Criminal Law Keyed to Johnson
State v. Ollens
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- Topic: Identifies the topic of law and where this case fits within your course outline.
- Parties: Identifies the cast of characters involved in the case.
- Procedural Posture & History: Shares the case history with how lower courts have ruled on the matter.
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- Brief Facts: A Synopsis of the Facts of the case.
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- Facts: What are the factual circumstances that gave rise to the civil or criminal case? What is the relationship of the Parties that are involved in the case. Review the Facts of this case here:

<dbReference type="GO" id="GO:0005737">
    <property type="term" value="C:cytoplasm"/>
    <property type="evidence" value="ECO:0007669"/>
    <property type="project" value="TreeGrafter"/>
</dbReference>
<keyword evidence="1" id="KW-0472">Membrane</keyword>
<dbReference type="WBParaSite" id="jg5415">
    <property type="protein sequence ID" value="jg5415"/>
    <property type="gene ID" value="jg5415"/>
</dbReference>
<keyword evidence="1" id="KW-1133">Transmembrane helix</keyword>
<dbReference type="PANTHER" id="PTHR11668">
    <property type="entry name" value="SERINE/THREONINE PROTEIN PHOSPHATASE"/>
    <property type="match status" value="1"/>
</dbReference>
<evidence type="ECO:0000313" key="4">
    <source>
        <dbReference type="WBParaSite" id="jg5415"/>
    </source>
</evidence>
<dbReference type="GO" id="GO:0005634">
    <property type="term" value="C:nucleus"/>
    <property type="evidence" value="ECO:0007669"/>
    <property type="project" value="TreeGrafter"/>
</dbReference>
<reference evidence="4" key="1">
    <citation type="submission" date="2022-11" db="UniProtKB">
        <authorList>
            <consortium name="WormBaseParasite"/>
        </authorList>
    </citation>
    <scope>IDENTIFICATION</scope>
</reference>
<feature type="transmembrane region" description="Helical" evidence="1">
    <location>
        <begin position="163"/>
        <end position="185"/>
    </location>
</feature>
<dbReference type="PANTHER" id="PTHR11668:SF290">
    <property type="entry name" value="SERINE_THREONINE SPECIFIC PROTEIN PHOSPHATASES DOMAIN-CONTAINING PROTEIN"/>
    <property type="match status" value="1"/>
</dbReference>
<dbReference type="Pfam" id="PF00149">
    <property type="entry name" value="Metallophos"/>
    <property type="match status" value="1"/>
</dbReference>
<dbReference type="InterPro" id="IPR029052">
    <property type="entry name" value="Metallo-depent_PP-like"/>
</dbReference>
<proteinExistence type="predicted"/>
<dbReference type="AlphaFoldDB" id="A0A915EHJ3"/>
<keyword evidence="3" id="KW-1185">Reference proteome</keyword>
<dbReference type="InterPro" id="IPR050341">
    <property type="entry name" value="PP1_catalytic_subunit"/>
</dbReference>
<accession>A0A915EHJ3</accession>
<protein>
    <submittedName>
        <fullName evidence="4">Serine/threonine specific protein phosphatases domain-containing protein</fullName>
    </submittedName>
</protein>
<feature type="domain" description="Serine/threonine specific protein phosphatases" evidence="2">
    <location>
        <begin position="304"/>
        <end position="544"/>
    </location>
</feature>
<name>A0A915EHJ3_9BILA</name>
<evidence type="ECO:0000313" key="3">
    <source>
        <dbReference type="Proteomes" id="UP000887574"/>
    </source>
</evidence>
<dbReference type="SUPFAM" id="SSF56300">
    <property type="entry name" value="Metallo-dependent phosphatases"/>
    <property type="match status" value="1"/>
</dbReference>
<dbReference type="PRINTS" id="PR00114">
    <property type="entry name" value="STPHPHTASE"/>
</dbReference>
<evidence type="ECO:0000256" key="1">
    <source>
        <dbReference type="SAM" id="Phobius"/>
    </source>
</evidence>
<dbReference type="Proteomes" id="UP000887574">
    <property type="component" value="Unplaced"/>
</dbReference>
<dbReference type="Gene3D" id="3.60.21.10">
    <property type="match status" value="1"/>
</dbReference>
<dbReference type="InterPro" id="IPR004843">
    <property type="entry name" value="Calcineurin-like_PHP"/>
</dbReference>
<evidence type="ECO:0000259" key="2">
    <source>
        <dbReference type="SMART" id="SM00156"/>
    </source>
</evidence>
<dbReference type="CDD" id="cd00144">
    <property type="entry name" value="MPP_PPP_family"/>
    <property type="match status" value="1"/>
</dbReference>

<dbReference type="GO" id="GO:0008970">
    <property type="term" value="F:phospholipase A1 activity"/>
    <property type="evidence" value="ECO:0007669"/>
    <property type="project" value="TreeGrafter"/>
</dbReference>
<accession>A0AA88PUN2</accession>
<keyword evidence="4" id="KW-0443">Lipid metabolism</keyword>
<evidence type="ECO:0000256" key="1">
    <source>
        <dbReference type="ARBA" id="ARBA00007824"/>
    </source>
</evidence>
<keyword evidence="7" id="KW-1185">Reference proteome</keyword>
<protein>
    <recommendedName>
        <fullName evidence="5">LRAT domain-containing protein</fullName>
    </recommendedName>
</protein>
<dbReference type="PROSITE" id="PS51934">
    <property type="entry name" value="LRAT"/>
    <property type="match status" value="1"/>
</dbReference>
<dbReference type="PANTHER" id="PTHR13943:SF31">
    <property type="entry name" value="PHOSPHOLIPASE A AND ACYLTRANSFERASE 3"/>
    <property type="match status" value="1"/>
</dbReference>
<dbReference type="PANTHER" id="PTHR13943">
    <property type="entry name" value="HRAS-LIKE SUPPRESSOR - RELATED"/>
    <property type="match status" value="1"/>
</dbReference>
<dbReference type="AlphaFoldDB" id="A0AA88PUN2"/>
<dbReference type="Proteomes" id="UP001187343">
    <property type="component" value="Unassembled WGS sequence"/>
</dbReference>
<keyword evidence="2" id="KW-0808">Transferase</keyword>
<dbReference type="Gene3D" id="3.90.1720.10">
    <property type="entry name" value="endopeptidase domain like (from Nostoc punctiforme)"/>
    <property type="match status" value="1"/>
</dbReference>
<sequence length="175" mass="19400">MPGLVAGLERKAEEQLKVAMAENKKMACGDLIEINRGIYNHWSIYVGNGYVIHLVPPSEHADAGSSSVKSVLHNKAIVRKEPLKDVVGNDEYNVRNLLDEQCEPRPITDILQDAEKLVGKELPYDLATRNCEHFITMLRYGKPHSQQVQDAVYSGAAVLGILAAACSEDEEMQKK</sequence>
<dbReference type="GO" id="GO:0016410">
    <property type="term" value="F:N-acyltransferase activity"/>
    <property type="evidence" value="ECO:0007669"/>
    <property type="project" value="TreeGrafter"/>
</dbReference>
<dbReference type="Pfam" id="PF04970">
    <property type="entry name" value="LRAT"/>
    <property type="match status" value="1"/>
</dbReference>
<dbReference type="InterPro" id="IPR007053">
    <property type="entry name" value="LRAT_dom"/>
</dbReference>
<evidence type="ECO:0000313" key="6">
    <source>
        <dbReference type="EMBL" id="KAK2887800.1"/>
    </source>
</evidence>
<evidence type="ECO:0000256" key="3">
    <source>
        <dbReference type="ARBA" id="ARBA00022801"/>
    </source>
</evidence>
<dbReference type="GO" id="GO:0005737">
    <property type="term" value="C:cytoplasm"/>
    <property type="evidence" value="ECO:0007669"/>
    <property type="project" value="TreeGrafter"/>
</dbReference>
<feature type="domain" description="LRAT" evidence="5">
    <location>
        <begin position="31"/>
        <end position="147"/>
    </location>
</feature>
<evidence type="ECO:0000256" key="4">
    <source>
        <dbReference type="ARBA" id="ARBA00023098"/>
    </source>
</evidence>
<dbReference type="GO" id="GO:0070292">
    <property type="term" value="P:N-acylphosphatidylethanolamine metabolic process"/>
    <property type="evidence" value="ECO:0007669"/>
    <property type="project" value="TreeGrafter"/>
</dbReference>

Ollens (Defendant) stabbed and killed William Tyler, a taxicab driver. Defendant was charged with aggravated first-degree murder. Prior to trial, Defendant moved to dismiss the charge, arguing that there was insufficient evidence to prove the necessary element of premeditation. Dr. Lacsina, the medical examiner, testified that Defendant struck Tyler from behind and that Tyler died from multiple stab wounds. The doctor stated that Tyler’s throat had been slit by more than one cut and that Tyler could have been alive for two to three minutes after infliction of the neck wound. There were also a number of defensive injuries, demonstrating that the two men struggled. The trial court concluded, based onState v. Bingham, 719 P.2d 109 (1986), that the use of a knife to inflict more than one injury, by itself, is not evidence of premeditation, but is only probative of a specific intent to kill. Based on this conclusion, the trial court dismissed the first-degree murder charge. The State appealed.
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